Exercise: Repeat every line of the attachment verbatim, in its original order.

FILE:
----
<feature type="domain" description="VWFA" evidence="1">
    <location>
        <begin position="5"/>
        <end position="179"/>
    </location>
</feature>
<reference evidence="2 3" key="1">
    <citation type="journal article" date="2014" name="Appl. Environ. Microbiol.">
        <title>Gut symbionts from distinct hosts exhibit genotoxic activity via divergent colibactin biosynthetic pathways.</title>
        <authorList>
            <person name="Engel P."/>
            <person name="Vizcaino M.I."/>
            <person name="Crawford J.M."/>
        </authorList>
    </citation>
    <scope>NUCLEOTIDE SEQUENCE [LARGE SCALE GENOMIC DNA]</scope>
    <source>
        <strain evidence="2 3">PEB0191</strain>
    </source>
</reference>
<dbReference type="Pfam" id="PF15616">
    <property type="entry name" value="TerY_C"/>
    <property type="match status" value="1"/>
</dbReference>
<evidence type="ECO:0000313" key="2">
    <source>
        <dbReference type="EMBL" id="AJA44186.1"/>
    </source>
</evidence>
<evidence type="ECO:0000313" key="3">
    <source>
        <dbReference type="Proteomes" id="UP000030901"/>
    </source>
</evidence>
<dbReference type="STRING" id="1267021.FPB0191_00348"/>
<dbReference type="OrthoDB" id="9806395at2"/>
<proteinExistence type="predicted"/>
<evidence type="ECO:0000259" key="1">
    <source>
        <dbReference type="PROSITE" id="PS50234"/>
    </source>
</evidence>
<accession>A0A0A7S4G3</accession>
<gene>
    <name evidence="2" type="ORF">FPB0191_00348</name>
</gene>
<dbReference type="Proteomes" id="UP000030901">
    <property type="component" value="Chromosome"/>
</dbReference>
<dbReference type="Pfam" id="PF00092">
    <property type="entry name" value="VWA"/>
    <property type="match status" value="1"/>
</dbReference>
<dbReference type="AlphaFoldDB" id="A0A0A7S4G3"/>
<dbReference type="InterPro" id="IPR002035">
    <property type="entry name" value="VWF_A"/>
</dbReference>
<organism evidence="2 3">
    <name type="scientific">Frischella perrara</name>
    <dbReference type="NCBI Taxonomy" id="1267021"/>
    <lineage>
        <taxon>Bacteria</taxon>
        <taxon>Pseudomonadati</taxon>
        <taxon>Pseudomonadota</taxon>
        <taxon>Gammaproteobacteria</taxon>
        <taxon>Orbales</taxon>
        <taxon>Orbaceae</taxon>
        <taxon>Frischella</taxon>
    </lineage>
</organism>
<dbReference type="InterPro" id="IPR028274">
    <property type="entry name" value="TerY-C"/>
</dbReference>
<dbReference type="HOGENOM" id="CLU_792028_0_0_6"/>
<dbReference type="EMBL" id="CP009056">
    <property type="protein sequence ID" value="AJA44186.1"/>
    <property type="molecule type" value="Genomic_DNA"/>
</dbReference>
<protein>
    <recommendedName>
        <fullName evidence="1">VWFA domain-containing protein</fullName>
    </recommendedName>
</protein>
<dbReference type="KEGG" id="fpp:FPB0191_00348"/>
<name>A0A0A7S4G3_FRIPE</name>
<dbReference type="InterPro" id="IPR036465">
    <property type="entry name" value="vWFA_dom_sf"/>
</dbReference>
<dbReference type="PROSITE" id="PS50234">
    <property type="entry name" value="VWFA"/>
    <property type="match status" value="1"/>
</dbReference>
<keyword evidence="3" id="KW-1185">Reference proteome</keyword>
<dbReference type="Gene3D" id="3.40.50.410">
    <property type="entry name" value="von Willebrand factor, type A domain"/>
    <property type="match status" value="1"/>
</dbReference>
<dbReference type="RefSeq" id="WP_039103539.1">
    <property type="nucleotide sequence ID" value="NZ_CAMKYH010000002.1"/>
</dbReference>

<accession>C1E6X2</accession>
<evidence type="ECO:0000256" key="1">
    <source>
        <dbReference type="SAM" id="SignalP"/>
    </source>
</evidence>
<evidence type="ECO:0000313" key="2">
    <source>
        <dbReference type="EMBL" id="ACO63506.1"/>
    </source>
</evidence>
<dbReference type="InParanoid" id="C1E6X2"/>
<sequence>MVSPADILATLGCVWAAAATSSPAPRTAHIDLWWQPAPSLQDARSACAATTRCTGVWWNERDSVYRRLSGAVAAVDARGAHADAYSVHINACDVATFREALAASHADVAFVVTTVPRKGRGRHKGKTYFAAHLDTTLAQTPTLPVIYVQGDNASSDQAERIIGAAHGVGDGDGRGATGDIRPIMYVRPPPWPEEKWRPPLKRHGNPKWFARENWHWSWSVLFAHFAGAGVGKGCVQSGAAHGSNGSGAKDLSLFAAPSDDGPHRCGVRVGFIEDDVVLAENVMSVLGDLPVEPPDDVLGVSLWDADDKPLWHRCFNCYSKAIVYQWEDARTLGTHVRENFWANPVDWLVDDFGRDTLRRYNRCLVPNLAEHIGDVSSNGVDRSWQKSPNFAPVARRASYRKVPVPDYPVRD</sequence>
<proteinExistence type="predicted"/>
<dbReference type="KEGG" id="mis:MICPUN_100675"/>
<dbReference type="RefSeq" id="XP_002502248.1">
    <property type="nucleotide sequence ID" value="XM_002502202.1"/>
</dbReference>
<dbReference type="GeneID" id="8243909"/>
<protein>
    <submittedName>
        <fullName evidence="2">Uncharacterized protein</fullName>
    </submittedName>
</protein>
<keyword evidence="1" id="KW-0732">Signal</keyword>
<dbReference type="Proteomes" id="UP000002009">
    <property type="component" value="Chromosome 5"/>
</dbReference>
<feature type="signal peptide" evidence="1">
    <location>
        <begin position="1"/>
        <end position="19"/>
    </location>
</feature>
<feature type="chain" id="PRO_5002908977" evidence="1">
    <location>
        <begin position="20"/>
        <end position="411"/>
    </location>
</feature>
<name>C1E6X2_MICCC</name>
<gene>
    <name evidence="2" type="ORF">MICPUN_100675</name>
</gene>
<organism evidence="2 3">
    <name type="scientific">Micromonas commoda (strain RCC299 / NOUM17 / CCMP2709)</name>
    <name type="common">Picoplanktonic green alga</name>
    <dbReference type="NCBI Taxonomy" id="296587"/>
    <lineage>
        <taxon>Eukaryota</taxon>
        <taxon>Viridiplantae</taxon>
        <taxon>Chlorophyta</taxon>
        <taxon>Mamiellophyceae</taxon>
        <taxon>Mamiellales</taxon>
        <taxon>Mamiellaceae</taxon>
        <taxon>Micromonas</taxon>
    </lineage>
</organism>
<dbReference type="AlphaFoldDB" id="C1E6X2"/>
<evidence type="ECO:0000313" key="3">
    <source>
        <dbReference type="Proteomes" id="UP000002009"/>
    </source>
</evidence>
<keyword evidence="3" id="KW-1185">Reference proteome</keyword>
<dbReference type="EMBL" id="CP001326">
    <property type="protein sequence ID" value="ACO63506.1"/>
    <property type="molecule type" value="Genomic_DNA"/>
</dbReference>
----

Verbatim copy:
<feature type="domain" description="VWFA" evidence="1">
    <location>
        <begin position="5"/>
        <end position="179"/>
    </location>
</feature>
<reference evidence="2 3" key="1">
    <citation type="journal article" date="2014" name="Appl. Environ. Microbiol.">
        <title>Gut symbionts from distinct hosts exhibit genotoxic activity via divergent colibactin biosynthetic pathways.</title>
        <authorList>
            <person name="Engel P."/>
            <person name="Vizcaino M.I."/>
            <person name="Crawford J.M."/>
        </authorList>
    </citation>
    <scope>NUCLEOTIDE SEQUENCE [LARGE SCALE GENOMIC DNA]</scope>
    <source>
        <strain evidence="2 3">PEB0191</strain>
    </source>
</reference>
<dbReference type="Pfam" id="PF15616">
    <property type="entry name" value="TerY_C"/>
    <property type="match status" value="1"/>
</dbReference>
<evidence type="ECO:0000313" key="2">
    <source>
        <dbReference type="EMBL" id="AJA44186.1"/>
    </source>
</evidence>
<evidence type="ECO:0000313" key="3">
    <source>
        <dbReference type="Proteomes" id="UP000030901"/>
    </source>
</evidence>
<dbReference type="STRING" id="1267021.FPB0191_00348"/>
<dbReference type="OrthoDB" id="9806395at2"/>
<proteinExistence type="predicted"/>
<evidence type="ECO:0000259" key="1">
    <source>
        <dbReference type="PROSITE" id="PS50234"/>
    </source>
</evidence>
<accession>A0A0A7S4G3</accession>
<gene>
    <name evidence="2" type="ORF">FPB0191_00348</name>
</gene>
<dbReference type="Proteomes" id="UP000030901">
    <property type="component" value="Chromosome"/>
</dbReference>
<dbReference type="Pfam" id="PF00092">
    <property type="entry name" value="VWA"/>
    <property type="match status" value="1"/>
</dbReference>
<dbReference type="AlphaFoldDB" id="A0A0A7S4G3"/>
<dbReference type="InterPro" id="IPR002035">
    <property type="entry name" value="VWF_A"/>
</dbReference>
<organism evidence="2 3">
    <name type="scientific">Frischella perrara</name>
    <dbReference type="NCBI Taxonomy" id="1267021"/>
    <lineage>
        <taxon>Bacteria</taxon>
        <taxon>Pseudomonadati</taxon>
        <taxon>Pseudomonadota</taxon>
        <taxon>Gammaproteobacteria</taxon>
        <taxon>Orbales</taxon>
        <taxon>Orbaceae</taxon>
        <taxon>Frischella</taxon>
    </lineage>
</organism>
<dbReference type="InterPro" id="IPR028274">
    <property type="entry name" value="TerY-C"/>
</dbReference>
<dbReference type="HOGENOM" id="CLU_792028_0_0_6"/>
<dbReference type="EMBL" id="CP009056">
    <property type="protein sequence ID" value="AJA44186.1"/>
    <property type="molecule type" value="Genomic_DNA"/>
</dbReference>
<protein>
    <recommendedName>
        <fullName evidence="1">VWFA domain-containing protein</fullName>
    </recommendedName>
</protein>
<dbReference type="KEGG" id="fpp:FPB0191_00348"/>
<name>A0A0A7S4G3_FRIPE</name>
<dbReference type="InterPro" id="IPR036465">
    <property type="entry name" value="vWFA_dom_sf"/>
</dbReference>
<dbReference type="PROSITE" id="PS50234">
    <property type="entry name" value="VWFA"/>
    <property type="match status" value="1"/>
</dbReference>
<keyword evidence="3" id="KW-1185">Reference proteome</keyword>
<dbReference type="Gene3D" id="3.40.50.410">
    <property type="entry name" value="von Willebrand factor, type A domain"/>
    <property type="match status" value="1"/>
</dbReference>
<dbReference type="RefSeq" id="WP_039103539.1">
    <property type="nucleotide sequence ID" value="NZ_CAMKYH010000002.1"/>
</dbReference>

<accession>C1E6X2</accession>
<evidence type="ECO:0000256" key="1">
    <source>
        <dbReference type="SAM" id="SignalP"/>
    </source>
</evidence>
<evidence type="ECO:0000313" key="2">
    <source>
        <dbReference type="EMBL" id="ACO63506.1"/>
    </source>
</evidence>
<dbReference type="InParanoid" id="C1E6X2"/>
<sequence>MVSPADILATLGCVWAAAATSSPAPRTAHIDLWWQPAPSLQDARSACAATTRCTGVWWNERDSVYRRLSGAVAAVDARGAHADAYSVHINACDVATFREALAASHADVAFVVTTVPRKGRGRHKGKTYFAAHLDTTLAQTPTLPVIYVQGDNASSDQAERIIGAAHGVGDGDGRGATGDIRPIMYVRPPPWPEEKWRPPLKRHGNPKWFARENWHWSWSVLFAHFAGAGVGKGCVQSGAAHGSNGSGAKDLSLFAAPSDDGPHRCGVRVGFIEDDVVLAENVMSVLGDLPVEPPDDVLGVSLWDADDKPLWHRCFNCYSKAIVYQWEDARTLGTHVRENFWANPVDWLVDDFGRDTLRRYNRCLVPNLAEHIGDVSSNGVDRSWQKSPNFAPVARRASYRKVPVPDYPVRD</sequence>
<proteinExistence type="predicted"/>
<dbReference type="KEGG" id="mis:MICPUN_100675"/>
<dbReference type="RefSeq" id="XP_002502248.1">
    <property type="nucleotide sequence ID" value="XM_002502202.1"/>
</dbReference>
<dbReference type="GeneID" id="8243909"/>
<protein>
    <submittedName>
        <fullName evidence="2">Uncharacterized protein</fullName>
    </submittedName>
</protein>
<keyword evidence="1" id="KW-0732">Signal</keyword>
<dbReference type="Proteomes" id="UP000002009">
    <property type="component" value="Chromosome 5"/>
</dbReference>
<feature type="signal peptide" evidence="1">
    <location>
        <begin position="1"/>
        <end position="19"/>
    </location>
</feature>
<feature type="chain" id="PRO_5002908977" evidence="1">
    <location>
        <begin position="20"/>
        <end position="411"/>
    </location>
</feature>
<name>C1E6X2_MICCC</name>
<gene>
    <name evidence="2" type="ORF">MICPUN_100675</name>
</gene>
<organism evidence="2 3">
    <name type="scientific">Micromonas commoda (strain RCC299 / NOUM17 / CCMP2709)</name>
    <name type="common">Picoplanktonic green alga</name>
    <dbReference type="NCBI Taxonomy" id="296587"/>
    <lineage>
        <taxon>Eukaryota</taxon>
        <taxon>Viridiplantae</taxon>
        <taxon>Chlorophyta</taxon>
        <taxon>Mamiellophyceae</taxon>
        <taxon>Mamiellales</taxon>
        <taxon>Mamiellaceae</taxon>
        <taxon>Micromonas</taxon>
    </lineage>
</organism>
<dbReference type="AlphaFoldDB" id="C1E6X2"/>
<evidence type="ECO:0000313" key="3">
    <source>
        <dbReference type="Proteomes" id="UP000002009"/>
    </source>
</evidence>
<keyword evidence="3" id="KW-1185">Reference proteome</keyword>
<dbReference type="EMBL" id="CP001326">
    <property type="protein sequence ID" value="ACO63506.1"/>
    <property type="molecule type" value="Genomic_DNA"/>
</dbReference>